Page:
INSCRIPTIONS OF THE CHANDELLAS OF JEJAKABHUKTI
No. 98: PLATE XCIV
KHAJURĀHŌ STONE INSCRIPTION OF YAŚŌVARMAN
[Vikrama] Year 1011
THE stone which bears this inscription is said to have been discovered, some time after
1843, amongst the ruins at the base of a temple known as the temple of Lakshmaṇajī at Khajurāhō in the Chhatarpur District of the Vindhya region of Madhya Pradesh, and is
now built into the wall inside the entrance porch of the temple. The inscription was briefly
noticed by Genera Alexander Cunningham in his Archaeological Survey of India Reports, Vol. II, (1862-1865), pp. 425 f. and again in ibid., Vol. XXI (1883-1885), pp. 65 and 84, where a
small photograph of it was also published on Plate xvii-B. The record was first edited by F.
 Metre: Śārdūlavikrīḍita. Kielhorn read the first letter in this line as (Sanskrit), but the vertical stroke that
distinguishes it from (Sanskrit) is clear. It may also be noted that the last letter in this line is totally lost and
has been adopted from Kielhorn’s reading.
 Metre: Upajāti. Kielhorn’s reading of the last two aksharas is (Sanskrit), but on the plate the first is a
clear ha with the mātrā very distinct.
 Metre : Sragdharā, or Mandākrāntā, the last caesura of both of which is identical in syllabus.
 Metre : Anushṭubh. Kielhorn read the first letter of the line as (Sanskrit) but the initial loop of the letter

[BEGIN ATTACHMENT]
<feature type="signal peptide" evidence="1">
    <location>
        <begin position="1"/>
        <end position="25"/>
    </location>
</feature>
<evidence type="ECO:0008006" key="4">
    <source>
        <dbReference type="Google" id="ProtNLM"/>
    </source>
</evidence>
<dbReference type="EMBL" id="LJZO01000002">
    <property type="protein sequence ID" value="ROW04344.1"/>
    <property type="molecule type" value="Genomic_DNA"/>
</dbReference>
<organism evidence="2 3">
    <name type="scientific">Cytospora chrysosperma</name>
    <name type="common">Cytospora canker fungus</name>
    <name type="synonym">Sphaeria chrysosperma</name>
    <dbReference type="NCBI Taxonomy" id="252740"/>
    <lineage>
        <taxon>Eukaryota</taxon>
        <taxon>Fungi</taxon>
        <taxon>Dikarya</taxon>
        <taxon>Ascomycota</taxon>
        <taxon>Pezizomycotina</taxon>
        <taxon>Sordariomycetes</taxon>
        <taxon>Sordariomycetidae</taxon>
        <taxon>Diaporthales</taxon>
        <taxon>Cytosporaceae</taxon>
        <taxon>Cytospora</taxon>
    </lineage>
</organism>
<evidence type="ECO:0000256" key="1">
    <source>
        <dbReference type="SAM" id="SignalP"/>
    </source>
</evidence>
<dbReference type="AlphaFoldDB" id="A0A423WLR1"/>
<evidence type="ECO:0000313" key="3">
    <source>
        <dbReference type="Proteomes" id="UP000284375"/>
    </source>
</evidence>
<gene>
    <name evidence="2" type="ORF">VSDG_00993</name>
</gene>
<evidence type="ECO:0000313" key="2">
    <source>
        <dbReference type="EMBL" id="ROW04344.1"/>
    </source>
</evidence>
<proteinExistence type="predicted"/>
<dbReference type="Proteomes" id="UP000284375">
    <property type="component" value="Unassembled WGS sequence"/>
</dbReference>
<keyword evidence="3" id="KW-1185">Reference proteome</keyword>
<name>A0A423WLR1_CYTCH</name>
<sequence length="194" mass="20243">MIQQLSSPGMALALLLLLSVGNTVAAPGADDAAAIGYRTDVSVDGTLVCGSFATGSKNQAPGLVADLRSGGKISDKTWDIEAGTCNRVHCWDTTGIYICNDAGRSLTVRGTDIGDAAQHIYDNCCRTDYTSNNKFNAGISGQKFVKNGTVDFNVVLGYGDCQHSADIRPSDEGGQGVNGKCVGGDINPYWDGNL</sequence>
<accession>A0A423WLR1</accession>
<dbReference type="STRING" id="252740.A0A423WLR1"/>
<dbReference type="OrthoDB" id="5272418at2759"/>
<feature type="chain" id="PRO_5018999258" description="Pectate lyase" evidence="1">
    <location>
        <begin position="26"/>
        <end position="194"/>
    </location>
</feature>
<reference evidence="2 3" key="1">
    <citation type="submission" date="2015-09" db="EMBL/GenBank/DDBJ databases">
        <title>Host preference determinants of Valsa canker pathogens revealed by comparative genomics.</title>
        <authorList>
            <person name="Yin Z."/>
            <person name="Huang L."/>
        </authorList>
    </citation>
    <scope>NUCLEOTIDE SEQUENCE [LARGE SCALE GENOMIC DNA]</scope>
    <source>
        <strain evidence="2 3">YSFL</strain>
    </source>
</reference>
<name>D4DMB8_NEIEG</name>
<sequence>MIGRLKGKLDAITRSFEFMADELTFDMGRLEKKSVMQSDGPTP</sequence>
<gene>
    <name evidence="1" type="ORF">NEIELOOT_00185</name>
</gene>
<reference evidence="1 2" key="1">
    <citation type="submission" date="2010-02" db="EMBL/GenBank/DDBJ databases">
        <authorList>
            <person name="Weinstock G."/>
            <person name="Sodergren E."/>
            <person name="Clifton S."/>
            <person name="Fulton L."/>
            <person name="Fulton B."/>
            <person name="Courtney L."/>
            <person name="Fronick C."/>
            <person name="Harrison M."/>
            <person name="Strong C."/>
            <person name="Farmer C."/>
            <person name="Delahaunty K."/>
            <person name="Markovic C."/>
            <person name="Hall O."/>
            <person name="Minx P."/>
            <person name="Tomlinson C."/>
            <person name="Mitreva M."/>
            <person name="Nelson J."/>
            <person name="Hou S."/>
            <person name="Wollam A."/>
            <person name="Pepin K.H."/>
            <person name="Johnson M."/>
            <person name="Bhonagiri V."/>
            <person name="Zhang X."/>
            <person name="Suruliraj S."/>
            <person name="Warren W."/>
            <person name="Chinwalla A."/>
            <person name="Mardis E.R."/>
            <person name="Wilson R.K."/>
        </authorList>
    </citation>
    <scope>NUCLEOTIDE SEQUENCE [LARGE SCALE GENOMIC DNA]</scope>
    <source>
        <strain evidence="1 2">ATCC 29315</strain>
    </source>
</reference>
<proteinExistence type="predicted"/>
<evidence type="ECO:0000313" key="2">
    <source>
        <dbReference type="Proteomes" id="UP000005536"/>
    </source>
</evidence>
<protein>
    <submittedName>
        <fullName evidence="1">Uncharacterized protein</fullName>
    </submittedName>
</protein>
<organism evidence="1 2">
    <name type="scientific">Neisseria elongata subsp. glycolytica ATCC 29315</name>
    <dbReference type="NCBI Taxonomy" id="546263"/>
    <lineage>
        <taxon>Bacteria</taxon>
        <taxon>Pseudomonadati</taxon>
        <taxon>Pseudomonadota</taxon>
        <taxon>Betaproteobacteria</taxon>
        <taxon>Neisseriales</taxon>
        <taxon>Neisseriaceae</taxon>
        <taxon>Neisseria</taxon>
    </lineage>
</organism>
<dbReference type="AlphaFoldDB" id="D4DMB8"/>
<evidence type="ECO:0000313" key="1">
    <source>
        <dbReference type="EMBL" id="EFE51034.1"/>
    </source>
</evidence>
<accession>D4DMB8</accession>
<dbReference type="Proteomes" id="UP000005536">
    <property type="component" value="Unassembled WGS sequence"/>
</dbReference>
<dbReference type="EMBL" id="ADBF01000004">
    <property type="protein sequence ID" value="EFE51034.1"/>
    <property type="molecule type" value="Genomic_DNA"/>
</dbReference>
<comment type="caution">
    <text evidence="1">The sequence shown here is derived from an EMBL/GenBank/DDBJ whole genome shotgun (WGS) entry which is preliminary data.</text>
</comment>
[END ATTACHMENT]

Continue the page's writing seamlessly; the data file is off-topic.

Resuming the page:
in only ornamental.
 Metre : Sragdharā, or Mandākrāntā.
 Read ─Metre: Sragdharā.
 Metre : Āryā or its variant, i.e., Gīti or Upagīti.
 Metre : Anushṭubh.
 Metre : Śārdūlavikrīḍita.
 Metre : as above. The last two aksharas in this line are as suggested by Kielhorn.
 Metre : Anushṭubh.
 Meter : Ārya or its variant.
 Metre : Rathāddhatā or Svāgatā, both of which are distinguished only the interchange of the mātrās of the 9th and the 10th aksharas
in each of its feet.
 Kujrow of the Indian Atlas, sheet No. 70. Situated at N. Lat. 24 ̊ 51’ and E. Long 80 ̊, this place is
43 kms. east of Chhatarpur and
55 kms. south of Mahōbā, and is now connected with a metalled road
with each of these places. The antiquities of this place are described
by Cunningham in his A. S. I. R., Vol. II. pp. 412 ff. ibid., Vol. X. pp. 16 ff. and again in ibid., Vol. XXI, pp. 55 ff.
 Cunningham found the slab placed ‘sloping against the wall’ of the temple, and he also remarked that
it was not seen by Burt in
1838, but was obtained in course of repairs carried on to this temple by the
Chhatarpur Rājā some time after 1843. In Burt’s time the temple
was known as of Chaturbhuj.